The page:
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Types of Soil

Soil types, based on geological and engineering view points, are separately
discussed below:

1. Geological consideration: The history of formation of a soil deposit, greatly

influence its properties and behaviour. The properties of soil highly depend on the
process through which the soil deposits have been developed. Following are the
types of soil based on the geological agents or the processes through which the soil
deposits have been developed.

I. Residual Soils. This type of soil is found on

nearly flat rock surfaces were the weathering
action has produced a soil with a little or no
tendency to move. Residual soil also occurs
when the rate of weathering is higher than the
rate of removallResidual soils are found at the
same location where they have been formed.
Generally, the depth of residual soils varies from 5
to 20 m. Chemical weathering rate is greater in
warm, humid regions than in cold, dry regions
causing a faster breakdown of rocks.
Accumulation of residual soils takes place as
the rate of rock decompos ition exceeds the rate of
erosion or transportation of the weathered
material. In humid regions, the presence of surface vegetation reduces the
possibility of soil transportation. As leaching action due to percolating surface
water decreases with depth, there is a corresponding decrease in the degree of
chemical weathering from the ground surface downwards. This results in a
gradual reduction of residual soil formation with depth, until unaltered rock is
found. Residual soils comprise of a wide range of particle sizes, shapes and

II. Transported Soils. Weathered rock materials can be moved from their original
site to new locations by one or more of the transportation agencies to form
transported soils. Tranported soils are classified based on the mode of
transportation and the finaldeposition environment.

Glacial Soil. This type of soil is developed,

transported and deposited by the actions of glaciers.
These deposits consists of rocks fragments, boulders, gravels, sand, silt and clay
in various proportions (i.e., a heterogeneous mixture of all sizes of p articles).

Alluvial soil: The soil transported and deposited

by water is called alluvial soil. As flowing water
(stream or river) looses velocity, it tends to
deposit some of particles that it was carrying in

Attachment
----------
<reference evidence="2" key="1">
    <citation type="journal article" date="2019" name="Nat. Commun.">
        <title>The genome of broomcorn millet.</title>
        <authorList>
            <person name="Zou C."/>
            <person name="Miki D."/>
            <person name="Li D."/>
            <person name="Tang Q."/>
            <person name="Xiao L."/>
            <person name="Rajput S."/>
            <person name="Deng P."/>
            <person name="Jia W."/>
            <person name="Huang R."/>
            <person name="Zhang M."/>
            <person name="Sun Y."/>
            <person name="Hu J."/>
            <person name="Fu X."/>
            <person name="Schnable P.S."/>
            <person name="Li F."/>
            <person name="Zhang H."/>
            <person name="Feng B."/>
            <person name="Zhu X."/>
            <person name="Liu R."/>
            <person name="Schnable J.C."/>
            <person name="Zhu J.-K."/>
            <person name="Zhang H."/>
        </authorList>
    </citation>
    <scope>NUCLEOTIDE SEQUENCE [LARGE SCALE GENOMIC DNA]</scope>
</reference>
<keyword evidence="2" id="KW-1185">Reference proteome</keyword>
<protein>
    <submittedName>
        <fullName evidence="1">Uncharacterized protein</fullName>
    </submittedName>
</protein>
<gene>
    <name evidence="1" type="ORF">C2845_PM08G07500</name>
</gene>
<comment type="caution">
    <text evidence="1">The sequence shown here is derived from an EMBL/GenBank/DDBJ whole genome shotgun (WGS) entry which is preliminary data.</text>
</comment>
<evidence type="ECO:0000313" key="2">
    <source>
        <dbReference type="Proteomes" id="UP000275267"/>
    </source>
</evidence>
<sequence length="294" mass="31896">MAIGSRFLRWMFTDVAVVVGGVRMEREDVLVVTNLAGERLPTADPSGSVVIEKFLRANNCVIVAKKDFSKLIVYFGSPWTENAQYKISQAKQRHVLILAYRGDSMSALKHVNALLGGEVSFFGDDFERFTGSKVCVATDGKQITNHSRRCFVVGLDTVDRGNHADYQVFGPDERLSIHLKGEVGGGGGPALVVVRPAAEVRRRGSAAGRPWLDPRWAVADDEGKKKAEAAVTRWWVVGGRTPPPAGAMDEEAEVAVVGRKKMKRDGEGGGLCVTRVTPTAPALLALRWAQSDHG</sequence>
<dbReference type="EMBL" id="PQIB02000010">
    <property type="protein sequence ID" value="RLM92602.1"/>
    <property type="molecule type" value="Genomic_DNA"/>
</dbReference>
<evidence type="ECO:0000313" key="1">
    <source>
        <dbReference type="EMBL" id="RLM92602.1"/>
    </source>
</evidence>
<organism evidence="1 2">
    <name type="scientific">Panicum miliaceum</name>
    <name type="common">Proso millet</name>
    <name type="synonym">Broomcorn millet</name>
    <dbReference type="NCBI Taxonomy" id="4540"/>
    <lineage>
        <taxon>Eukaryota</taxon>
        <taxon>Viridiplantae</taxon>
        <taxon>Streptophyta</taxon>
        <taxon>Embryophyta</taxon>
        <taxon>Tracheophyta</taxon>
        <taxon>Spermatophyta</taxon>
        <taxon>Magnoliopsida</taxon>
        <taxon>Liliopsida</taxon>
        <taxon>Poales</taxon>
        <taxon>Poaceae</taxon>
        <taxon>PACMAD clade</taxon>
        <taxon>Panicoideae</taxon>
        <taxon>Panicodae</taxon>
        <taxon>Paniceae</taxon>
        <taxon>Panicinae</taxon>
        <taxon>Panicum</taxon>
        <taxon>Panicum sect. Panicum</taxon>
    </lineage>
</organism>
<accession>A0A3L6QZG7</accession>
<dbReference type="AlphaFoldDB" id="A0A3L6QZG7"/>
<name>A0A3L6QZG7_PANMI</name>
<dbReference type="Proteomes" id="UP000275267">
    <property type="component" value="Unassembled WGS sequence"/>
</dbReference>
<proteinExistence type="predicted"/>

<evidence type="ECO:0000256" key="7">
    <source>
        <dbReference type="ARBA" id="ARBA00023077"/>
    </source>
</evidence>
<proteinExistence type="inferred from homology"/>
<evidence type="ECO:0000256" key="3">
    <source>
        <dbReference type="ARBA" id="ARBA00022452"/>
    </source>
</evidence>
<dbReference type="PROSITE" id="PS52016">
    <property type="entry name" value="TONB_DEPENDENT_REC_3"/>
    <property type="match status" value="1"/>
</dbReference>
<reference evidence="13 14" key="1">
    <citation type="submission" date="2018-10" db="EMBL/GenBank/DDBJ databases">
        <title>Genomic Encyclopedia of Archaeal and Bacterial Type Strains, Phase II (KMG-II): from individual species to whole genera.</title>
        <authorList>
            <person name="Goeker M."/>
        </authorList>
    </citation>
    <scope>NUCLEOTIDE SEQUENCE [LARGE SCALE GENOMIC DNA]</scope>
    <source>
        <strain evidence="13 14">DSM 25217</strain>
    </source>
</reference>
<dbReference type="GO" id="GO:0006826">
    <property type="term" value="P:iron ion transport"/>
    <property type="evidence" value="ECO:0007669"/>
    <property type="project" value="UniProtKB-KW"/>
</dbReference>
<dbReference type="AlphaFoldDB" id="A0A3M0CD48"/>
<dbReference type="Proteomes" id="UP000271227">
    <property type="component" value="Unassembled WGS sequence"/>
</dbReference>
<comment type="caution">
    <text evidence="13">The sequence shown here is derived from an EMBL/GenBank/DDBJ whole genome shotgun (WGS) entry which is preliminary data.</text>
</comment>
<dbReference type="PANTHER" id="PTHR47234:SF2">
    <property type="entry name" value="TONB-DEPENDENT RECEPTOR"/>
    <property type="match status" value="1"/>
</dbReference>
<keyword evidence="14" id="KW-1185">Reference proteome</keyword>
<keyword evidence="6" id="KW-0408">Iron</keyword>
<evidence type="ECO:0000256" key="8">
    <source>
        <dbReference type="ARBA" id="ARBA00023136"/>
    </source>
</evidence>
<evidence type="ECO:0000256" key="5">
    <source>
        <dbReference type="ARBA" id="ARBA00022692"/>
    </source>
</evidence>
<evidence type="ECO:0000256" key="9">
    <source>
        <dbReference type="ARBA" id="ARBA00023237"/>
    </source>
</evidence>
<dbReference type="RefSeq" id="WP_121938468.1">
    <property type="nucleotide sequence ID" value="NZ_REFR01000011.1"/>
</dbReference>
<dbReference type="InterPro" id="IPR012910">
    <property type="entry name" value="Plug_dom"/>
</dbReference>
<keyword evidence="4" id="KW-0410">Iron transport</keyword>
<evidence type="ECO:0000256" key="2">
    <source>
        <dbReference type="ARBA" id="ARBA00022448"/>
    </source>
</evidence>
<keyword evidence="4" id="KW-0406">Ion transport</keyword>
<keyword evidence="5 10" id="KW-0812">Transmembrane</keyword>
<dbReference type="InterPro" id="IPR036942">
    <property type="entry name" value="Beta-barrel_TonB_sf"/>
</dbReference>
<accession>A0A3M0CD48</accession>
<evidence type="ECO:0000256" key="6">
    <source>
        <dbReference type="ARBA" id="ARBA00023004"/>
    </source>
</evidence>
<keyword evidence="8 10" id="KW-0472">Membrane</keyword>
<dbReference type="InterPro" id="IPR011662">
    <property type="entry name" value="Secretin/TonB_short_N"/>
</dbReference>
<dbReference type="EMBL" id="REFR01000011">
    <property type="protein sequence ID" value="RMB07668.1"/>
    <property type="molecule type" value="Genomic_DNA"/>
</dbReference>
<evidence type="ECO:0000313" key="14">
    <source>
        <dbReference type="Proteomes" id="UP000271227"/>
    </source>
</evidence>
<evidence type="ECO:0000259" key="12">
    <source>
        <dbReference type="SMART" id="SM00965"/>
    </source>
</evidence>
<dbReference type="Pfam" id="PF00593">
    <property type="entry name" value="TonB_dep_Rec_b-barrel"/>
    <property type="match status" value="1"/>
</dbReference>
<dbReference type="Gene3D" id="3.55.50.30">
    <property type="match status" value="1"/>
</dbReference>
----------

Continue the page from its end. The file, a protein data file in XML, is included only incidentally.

suspension or by rolling, sliding or skipping along
the river bed. Coarser or heavier particles are
dropped first. Hence on the higher reaches of a
river, gravel and sand are found. However on the
lower parts, silt and clay dominate where the flow
velocity is almost zero or very small.

Wind blown Soil or Aeolian Soil: The soil transported by the geological agent
wind and subsequently deposited is known as wind blown soil or Aeolian Soil.
Aeolian soil as two main types namely Dune sand and Loess.

a) Dune or Dune Sand: In arid parts of the

world, wind is continually forming sand
deposits in the form of dunes characterized
by low hill and ridge formation. They
generally occur in deserts and comprise of
sand particles, which are fairly rounded
and uniform in size. The particles of the
dune sand are coarser than the particles of
loess. Dune material is generally, a good
source of sand for construction purposes.

b) Loess: Accumulations of wind blown dust

(mainly siliceous silt or silty clay) laid down in
a loose condition is known as loess. Silt soil
in arid regions have no moisture to bond the
particles together and are very susceptible to
the effects of wind and therefore can be
carried great distances by wind storms. An
important engneering property of loess is its
low density and high permeability. Saturated
loess is very weak and always causes
foundation problems e.g., liquefaction. v. Colluvial Soil: The accumulation formed
b y the rock fragments and soil material resulting from the mechanical
weathering of rocks is known as colluvial soil. This type of soil is formed more or
less in situ or as a result of trasport by gravity over a short distance.

2. Engineering consideration : The types of soil based on engineering consideration

depend on the particle size. Since the engineering properties of soil markedly
change with the change of particle size, different names are assigned to particular
ranges of particle sizes. The soil types based on MIT classification are as follows

I. Gravels: (2mm < Size <

60mm) They consists of
particles varying in size from
2mm to 60mm. They form a
good foundation material. They
show high frictional resistance.
The frictional resistance
depends upon the particle size
and shape. The gravels
produced by crushing of rocks
are angular in shape, while those taken from river beds are sub-rounded to
rounded. They show very high permeability. When sand and silt are mixed
with gravels their bearing capacity is further increased but permeability may
be decreased. v. Cobbles and Boulders: Particles larger than gravels are
commonly known as cobbles and boulders. Cobbles generally range in size
from 60mm t0 200mm. The material larger than 200mm is designated as